The Kennedy Mine in California’s Gold Country, is famous for being one of the deepest gold mines in the world (at 5912 feet) and demonstrates how gold changed an entire way of life in California.
Prospected in 1860, reorganized in 1886 and continuously run until 1942, the Kennedy Gold Mine produced approximately $34,280,000 in gold. It still has one of the tallest head frames in existence today.
In 1928 a surface fire burned all the structures except two. All other buildings and foundations were built after 1928. The company operated the mine until 1942 when the U.S. Government closed gold mines because of the war effort.
On August 27, 1922, when forty-seven miners were trapped by fire in the nearby Argonaut Mine 4,650 feet below ground, rescue efforts were launched from the Kennedy Mine to connect the tunnels of the two mines. Unfortunately progress was slow and rescuers arrived too late to save the miners in the Argonaut. The Argonaut mine incident was the worst gold mine disaster in US history.
The head frame is 135 feet tall, and composed of iron beams. The original 100 foot tall wooden headframe burned (along with most of the surface developments) in 1928. Debris from the burning headframe fell down the main shaft, blocking any chance of exit for the miners still working thousands of feet below. In the aftermath of the Argonaut Mine disaster, a connecting tunnel was left in place at the 4,600 foot depth between the two mines. This tunnel allowed the miners to escape unharmed.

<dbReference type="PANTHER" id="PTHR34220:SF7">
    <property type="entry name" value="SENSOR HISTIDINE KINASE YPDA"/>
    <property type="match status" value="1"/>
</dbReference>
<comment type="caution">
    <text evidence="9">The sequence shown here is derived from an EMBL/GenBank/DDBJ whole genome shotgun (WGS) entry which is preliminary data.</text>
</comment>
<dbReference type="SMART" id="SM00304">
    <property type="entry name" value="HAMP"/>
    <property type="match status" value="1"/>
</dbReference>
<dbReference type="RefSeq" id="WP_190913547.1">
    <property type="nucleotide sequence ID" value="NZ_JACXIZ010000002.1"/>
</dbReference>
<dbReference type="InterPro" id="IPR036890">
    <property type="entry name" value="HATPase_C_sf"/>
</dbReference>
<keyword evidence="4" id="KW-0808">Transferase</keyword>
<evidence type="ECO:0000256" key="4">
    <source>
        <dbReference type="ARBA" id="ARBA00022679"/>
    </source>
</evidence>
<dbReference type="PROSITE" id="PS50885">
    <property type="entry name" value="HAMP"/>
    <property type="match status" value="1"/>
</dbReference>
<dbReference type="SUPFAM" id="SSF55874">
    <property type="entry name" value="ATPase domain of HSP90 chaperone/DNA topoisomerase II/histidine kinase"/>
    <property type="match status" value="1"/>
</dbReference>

The mine office is the best preserved building on the mine property. It was built in 1908, and was one of the only buildings to survive the 1928 fire. The ground floor was the assay office, which tested ores at the end of every day, so the quality of ore was always known. The second floor contained mine offices, the safe, and the pay room. Miners made around $4 a day in the 1920s, and specialists (foremen, carpenter, assayers, and blacksmiths made almost twice as much). These were fairly reasonable wages for the time. The third floor contained four bedrooms which were used to house investors when they paid a visit to the mine. They mostly lived in San Francisco and the journey could be long and dusty.
Pioneer miners tribute.
The huge steel head frame whose pulleys guided the miners one mile down into the bowels of the earth. God I wish I could get down there.
There were two big blast furnaces located on the property, one for separating the gold from the mercury, and the second for melting the gold and producing ingots for delivery to the mint in San Francisco.
The explosives vault.
Ore was hoisted to the surface of the mine, and processed in a stamp mill on the slope below the headframe. The Kennedy Mine had one of the largest stamp mills in the entire Mother Lode, with 100 stamps. Each stamp weighed nearly half a ton, and they were in constant motion, vertical hammers rising and falling, crushing the ore into a sand-like consistency. Mercury and other “benign” chemicals were used to separate the gold from the waste material. Mercury combines with gold to form a solid alloy called amalgam.
The mine waste was a problem. It was full of sulfide minerals that converted to acids on exposure to the atmosphere, and water in the town below was being fouled. In the early 1900s, a system of buckets and giant wheels was constructed to carry tailings over a nearby ridge to a reservoir that could isolate the poisons from the domestic water supply.
The Kennedy Mine near Jackson, CA is open every Saturday, Sunday and Holiday from 10 AM to 3 PM, March through October. Admission is $10.00 for ages 13 to adult, $6.00 for youngsters 6 through 12, and free to those under 6. Admission includes a FREE guided tour. Guided Tours are recommended for an interesting, in-depth, and educational tour of the grounds [about 1.5 hours].